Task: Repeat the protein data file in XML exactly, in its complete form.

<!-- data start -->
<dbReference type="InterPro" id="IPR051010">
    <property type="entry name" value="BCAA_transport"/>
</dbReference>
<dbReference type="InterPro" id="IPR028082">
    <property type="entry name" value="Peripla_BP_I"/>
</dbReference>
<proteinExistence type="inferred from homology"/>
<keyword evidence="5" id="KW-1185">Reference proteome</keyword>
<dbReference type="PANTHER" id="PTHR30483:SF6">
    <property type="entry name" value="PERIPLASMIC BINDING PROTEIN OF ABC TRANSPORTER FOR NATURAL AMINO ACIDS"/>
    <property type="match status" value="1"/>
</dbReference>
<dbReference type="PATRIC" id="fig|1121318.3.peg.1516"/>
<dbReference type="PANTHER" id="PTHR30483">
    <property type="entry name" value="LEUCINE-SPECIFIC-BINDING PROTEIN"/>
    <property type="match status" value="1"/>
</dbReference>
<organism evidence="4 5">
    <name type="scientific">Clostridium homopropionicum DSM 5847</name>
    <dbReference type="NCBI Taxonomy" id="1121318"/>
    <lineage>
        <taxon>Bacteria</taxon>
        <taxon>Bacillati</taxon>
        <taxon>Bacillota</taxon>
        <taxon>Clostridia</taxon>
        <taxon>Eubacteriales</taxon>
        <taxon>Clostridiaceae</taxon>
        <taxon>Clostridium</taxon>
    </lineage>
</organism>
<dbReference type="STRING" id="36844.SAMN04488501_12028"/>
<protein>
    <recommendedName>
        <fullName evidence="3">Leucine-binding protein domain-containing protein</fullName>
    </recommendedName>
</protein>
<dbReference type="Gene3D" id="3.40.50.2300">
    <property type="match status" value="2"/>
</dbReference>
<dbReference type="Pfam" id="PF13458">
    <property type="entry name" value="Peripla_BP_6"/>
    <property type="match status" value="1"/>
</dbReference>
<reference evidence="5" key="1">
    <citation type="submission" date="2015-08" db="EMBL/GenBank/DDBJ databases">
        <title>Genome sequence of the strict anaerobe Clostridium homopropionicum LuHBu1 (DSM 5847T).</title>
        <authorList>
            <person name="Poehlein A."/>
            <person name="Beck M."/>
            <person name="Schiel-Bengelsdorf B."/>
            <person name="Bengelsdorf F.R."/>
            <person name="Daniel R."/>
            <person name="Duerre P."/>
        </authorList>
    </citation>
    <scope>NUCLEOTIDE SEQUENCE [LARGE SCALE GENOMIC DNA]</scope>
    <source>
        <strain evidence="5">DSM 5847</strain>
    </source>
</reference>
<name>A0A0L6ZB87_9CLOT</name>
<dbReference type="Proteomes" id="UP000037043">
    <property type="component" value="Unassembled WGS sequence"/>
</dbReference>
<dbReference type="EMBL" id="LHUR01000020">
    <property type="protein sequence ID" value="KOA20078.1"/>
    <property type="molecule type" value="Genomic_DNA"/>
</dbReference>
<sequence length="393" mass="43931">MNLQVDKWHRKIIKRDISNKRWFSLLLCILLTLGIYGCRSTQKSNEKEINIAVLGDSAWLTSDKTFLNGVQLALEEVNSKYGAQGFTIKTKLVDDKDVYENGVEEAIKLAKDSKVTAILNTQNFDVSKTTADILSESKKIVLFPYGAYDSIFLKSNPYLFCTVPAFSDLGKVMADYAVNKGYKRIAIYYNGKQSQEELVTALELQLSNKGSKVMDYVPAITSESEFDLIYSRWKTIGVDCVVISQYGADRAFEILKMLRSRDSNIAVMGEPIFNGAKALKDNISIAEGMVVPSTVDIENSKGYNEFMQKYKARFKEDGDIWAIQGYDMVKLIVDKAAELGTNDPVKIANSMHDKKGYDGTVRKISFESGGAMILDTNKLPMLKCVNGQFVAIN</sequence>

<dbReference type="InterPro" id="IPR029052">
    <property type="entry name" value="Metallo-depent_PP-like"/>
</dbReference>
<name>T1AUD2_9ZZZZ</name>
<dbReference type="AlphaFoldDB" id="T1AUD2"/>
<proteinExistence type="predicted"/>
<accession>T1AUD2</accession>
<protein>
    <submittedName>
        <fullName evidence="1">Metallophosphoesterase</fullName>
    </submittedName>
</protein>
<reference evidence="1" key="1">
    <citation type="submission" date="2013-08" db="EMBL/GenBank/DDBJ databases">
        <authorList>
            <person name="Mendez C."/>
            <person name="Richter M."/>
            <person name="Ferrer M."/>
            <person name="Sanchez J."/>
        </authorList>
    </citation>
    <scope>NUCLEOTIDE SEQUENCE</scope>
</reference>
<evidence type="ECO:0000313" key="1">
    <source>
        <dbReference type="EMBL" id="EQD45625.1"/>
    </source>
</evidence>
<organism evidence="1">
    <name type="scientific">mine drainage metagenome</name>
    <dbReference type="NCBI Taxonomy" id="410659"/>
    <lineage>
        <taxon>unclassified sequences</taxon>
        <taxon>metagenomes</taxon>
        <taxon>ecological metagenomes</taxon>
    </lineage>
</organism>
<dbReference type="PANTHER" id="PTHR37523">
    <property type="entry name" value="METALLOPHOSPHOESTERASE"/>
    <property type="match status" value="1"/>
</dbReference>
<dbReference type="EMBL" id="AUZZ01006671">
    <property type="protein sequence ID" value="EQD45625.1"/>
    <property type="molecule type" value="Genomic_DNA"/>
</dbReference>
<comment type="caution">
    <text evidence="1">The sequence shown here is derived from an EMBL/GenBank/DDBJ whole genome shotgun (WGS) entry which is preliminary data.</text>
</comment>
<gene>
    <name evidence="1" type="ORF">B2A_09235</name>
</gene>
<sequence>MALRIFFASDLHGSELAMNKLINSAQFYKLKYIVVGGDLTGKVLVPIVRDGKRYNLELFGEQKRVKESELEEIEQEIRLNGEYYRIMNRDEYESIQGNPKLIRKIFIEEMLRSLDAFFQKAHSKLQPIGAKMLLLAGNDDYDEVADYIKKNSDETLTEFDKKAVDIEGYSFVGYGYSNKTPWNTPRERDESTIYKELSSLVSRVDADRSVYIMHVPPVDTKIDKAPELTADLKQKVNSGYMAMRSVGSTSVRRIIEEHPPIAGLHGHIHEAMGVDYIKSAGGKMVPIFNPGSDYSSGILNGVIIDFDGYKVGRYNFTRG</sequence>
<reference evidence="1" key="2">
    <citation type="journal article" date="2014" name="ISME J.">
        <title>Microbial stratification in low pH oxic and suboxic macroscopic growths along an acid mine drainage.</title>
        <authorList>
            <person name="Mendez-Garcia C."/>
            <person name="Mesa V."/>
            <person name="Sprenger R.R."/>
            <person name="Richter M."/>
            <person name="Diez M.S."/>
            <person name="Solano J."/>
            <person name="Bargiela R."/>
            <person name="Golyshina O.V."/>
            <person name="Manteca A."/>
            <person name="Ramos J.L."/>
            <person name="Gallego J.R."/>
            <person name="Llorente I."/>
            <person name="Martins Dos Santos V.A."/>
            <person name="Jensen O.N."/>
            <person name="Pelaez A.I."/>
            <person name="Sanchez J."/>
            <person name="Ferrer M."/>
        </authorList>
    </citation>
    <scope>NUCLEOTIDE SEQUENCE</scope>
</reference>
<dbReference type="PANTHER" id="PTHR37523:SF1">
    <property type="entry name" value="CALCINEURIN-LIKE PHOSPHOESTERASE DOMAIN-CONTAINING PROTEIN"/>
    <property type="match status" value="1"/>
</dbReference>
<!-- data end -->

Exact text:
<dbReference type="InterPro" id="IPR051010">
    <property type="entry name" value="BCAA_transport"/>
</dbReference>
<dbReference type="InterPro" id="IPR028082">
    <property type="entry name" value="Peripla_BP_I"/>
</dbReference>
<proteinExistence type="inferred from homology"/>
<keyword evidence="5" id="KW-1185">Reference proteome</keyword>
<dbReference type="PANTHER" id="PTHR30483:SF6">
    <property type="entry name" value="PERIPLASMIC BINDING PROTEIN OF ABC TRANSPORTER FOR NATURAL AMINO ACIDS"/>
    <property type="match status" value="1"/>
</dbReference>
<dbReference type="PATRIC" id="fig|1121318.3.peg.1516"/>
<dbReference type="PANTHER" id="PTHR30483">
    <property type="entry name" value="LEUCINE-SPECIFIC-BINDING PROTEIN"/>
    <property type="match status" value="1"/>
</dbReference>
<organism evidence="4 5">
    <name type="scientific">Clostridium homopropionicum DSM 5847</name>
    <dbReference type="NCBI Taxonomy" id="1121318"/>
    <lineage>
        <taxon>Bacteria</taxon>
        <taxon>Bacillati</taxon>
        <taxon>Bacillota</taxon>
        <taxon>Clostridia</taxon>
        <taxon>Eubacteriales</taxon>
        <taxon>Clostridiaceae</taxon>
        <taxon>Clostridium</taxon>
    </lineage>
</organism>
<dbReference type="STRING" id="36844.SAMN04488501_12028"/>
<protein>
    <recommendedName>
        <fullName evidence="3">Leucine-binding protein domain-containing protein</fullName>
    </recommendedName>
</protein>
<dbReference type="Gene3D" id="3.40.50.2300">
    <property type="match status" value="2"/>
</dbReference>
<dbReference type="Pfam" id="PF13458">
    <property type="entry name" value="Peripla_BP_6"/>
    <property type="match status" value="1"/>
</dbReference>
<reference evidence="5" key="1">
    <citation type="submission" date="2015-08" db="EMBL/GenBank/DDBJ databases">
        <title>Genome sequence of the strict anaerobe Clostridium homopropionicum LuHBu1 (DSM 5847T).</title>
        <authorList>
            <person name="Poehlein A."/>
            <person name="Beck M."/>
            <person name="Schiel-Bengelsdorf B."/>
            <person name="Bengelsdorf F.R."/>
            <person name="Daniel R."/>
            <person name="Duerre P."/>
        </authorList>
    </citation>
    <scope>NUCLEOTIDE SEQUENCE [LARGE SCALE GENOMIC DNA]</scope>
    <source>
        <strain evidence="5">DSM 5847</strain>
    </source>
</reference>
<name>A0A0L6ZB87_9CLOT</name>
<dbReference type="Proteomes" id="UP000037043">
    <property type="component" value="Unassembled WGS sequence"/>
</dbReference>
<dbReference type="EMBL" id="LHUR01000020">
    <property type="protein sequence ID" value="KOA20078.1"/>
    <property type="molecule type" value="Genomic_DNA"/>
</dbReference>
<sequence length="393" mass="43931">MNLQVDKWHRKIIKRDISNKRWFSLLLCILLTLGIYGCRSTQKSNEKEINIAVLGDSAWLTSDKTFLNGVQLALEEVNSKYGAQGFTIKTKLVDDKDVYENGVEEAIKLAKDSKVTAILNTQNFDVSKTTADILSESKKIVLFPYGAYDSIFLKSNPYLFCTVPAFSDLGKVMADYAVNKGYKRIAIYYNGKQSQEELVTALELQLSNKGSKVMDYVPAITSESEFDLIYSRWKTIGVDCVVISQYGADRAFEILKMLRSRDSNIAVMGEPIFNGAKALKDNISIAEGMVVPSTVDIENSKGYNEFMQKYKARFKEDGDIWAIQGYDMVKLIVDKAAELGTNDPVKIANSMHDKKGYDGTVRKISFESGGAMILDTNKLPMLKCVNGQFVAIN</sequence>

<dbReference type="InterPro" id="IPR029052">
    <property type="entry name" value="Metallo-depent_PP-like"/>
</dbReference>
<name>T1AUD2_9ZZZZ</name>
<dbReference type="AlphaFoldDB" id="T1AUD2"/>
<proteinExistence type="predicted"/>
<accession>T1AUD2</accession>
<protein>
    <submittedName>
        <fullName evidence="1">Metallophosphoesterase</fullName>
    </submittedName>
</protein>
<reference evidence="1" key="1">
    <citation type="submission" date="2013-08" db="EMBL/GenBank/DDBJ databases">
        <authorList>
            <person name="Mendez C."/>
            <person name="Richter M."/>
            <person name="Ferrer M."/>
            <person name="Sanchez J."/>
        </authorList>
    </citation>
    <scope>NUCLEOTIDE SEQUENCE</scope>
</reference>
<evidence type="ECO:0000313" key="1">
    <source>
        <dbReference type="EMBL" id="EQD45625.1"/>
    </source>
</evidence>
<organism evidence="1">
    <name type="scientific">mine drainage metagenome</name>
    <dbReference type="NCBI Taxonomy" id="410659"/>
    <lineage>
        <taxon>unclassified sequences</taxon>
        <taxon>metagenomes</taxon>
        <taxon>ecological metagenomes</taxon>
    </lineage>
</organism>
<dbReference type="PANTHER" id="PTHR37523">
    <property type="entry name" value="METALLOPHOSPHOESTERASE"/>
    <property type="match status" value="1"/>
</dbReference>
<dbReference type="EMBL" id="AUZZ01006671">
    <property type="protein sequence ID" value="EQD45625.1"/>
    <property type="molecule type" value="Genomic_DNA"/>
</dbReference>
<comment type="caution">
    <text evidence="1">The sequence shown here is derived from an EMBL/GenBank/DDBJ whole genome shotgun (WGS) entry which is preliminary data.</text>
</comment>
<gene>
    <name evidence="1" type="ORF">B2A_09235</name>
</gene>
<sequence>MALRIFFASDLHGSELAMNKLINSAQFYKLKYIVVGGDLTGKVLVPIVRDGKRYNLELFGEQKRVKESELEEIEQEIRLNGEYYRIMNRDEYESIQGNPKLIRKIFIEEMLRSLDAFFQKAHSKLQPIGAKMLLLAGNDDYDEVADYIKKNSDETLTEFDKKAVDIEGYSFVGYGYSNKTPWNTPRERDESTIYKELSSLVSRVDADRSVYIMHVPPVDTKIDKAPELTADLKQKVNSGYMAMRSVGSTSVRRIIEEHPPIAGLHGHIHEAMGVDYIKSAGGKMVPIFNPGSDYSSGILNGVIIDFDGYKVGRYNFTRG</sequence>
<reference evidence="1" key="2">
    <citation type="journal article" date="2014" name="ISME J.">
        <title>Microbial stratification in low pH oxic and suboxic macroscopic growths along an acid mine drainage.</title>
        <authorList>
            <person name="Mendez-Garcia C."/>
            <person name="Mesa V."/>
            <person name="Sprenger R.R."/>
            <person name="Richter M."/>
            <person name="Diez M.S."/>
            <person name="Solano J."/>
            <person name="Bargiela R."/>
            <person name="Golyshina O.V."/>
            <person name="Manteca A."/>
            <person name="Ramos J.L."/>
            <person name="Gallego J.R."/>
            <person name="Llorente I."/>
            <person name="Martins Dos Santos V.A."/>
            <person name="Jensen O.N."/>
            <person name="Pelaez A.I."/>
            <person name="Sanchez J."/>
            <person name="Ferrer M."/>
        </authorList>
    </citation>
    <scope>NUCLEOTIDE SEQUENCE</scope>
</reference>
<dbReference type="PANTHER" id="PTHR37523:SF1">
    <property type="entry name" value="CALCINEURIN-LIKE PHOSPHOESTERASE DOMAIN-CONTAINING PROTEIN"/>
    <property type="match status" value="1"/>
</dbReference>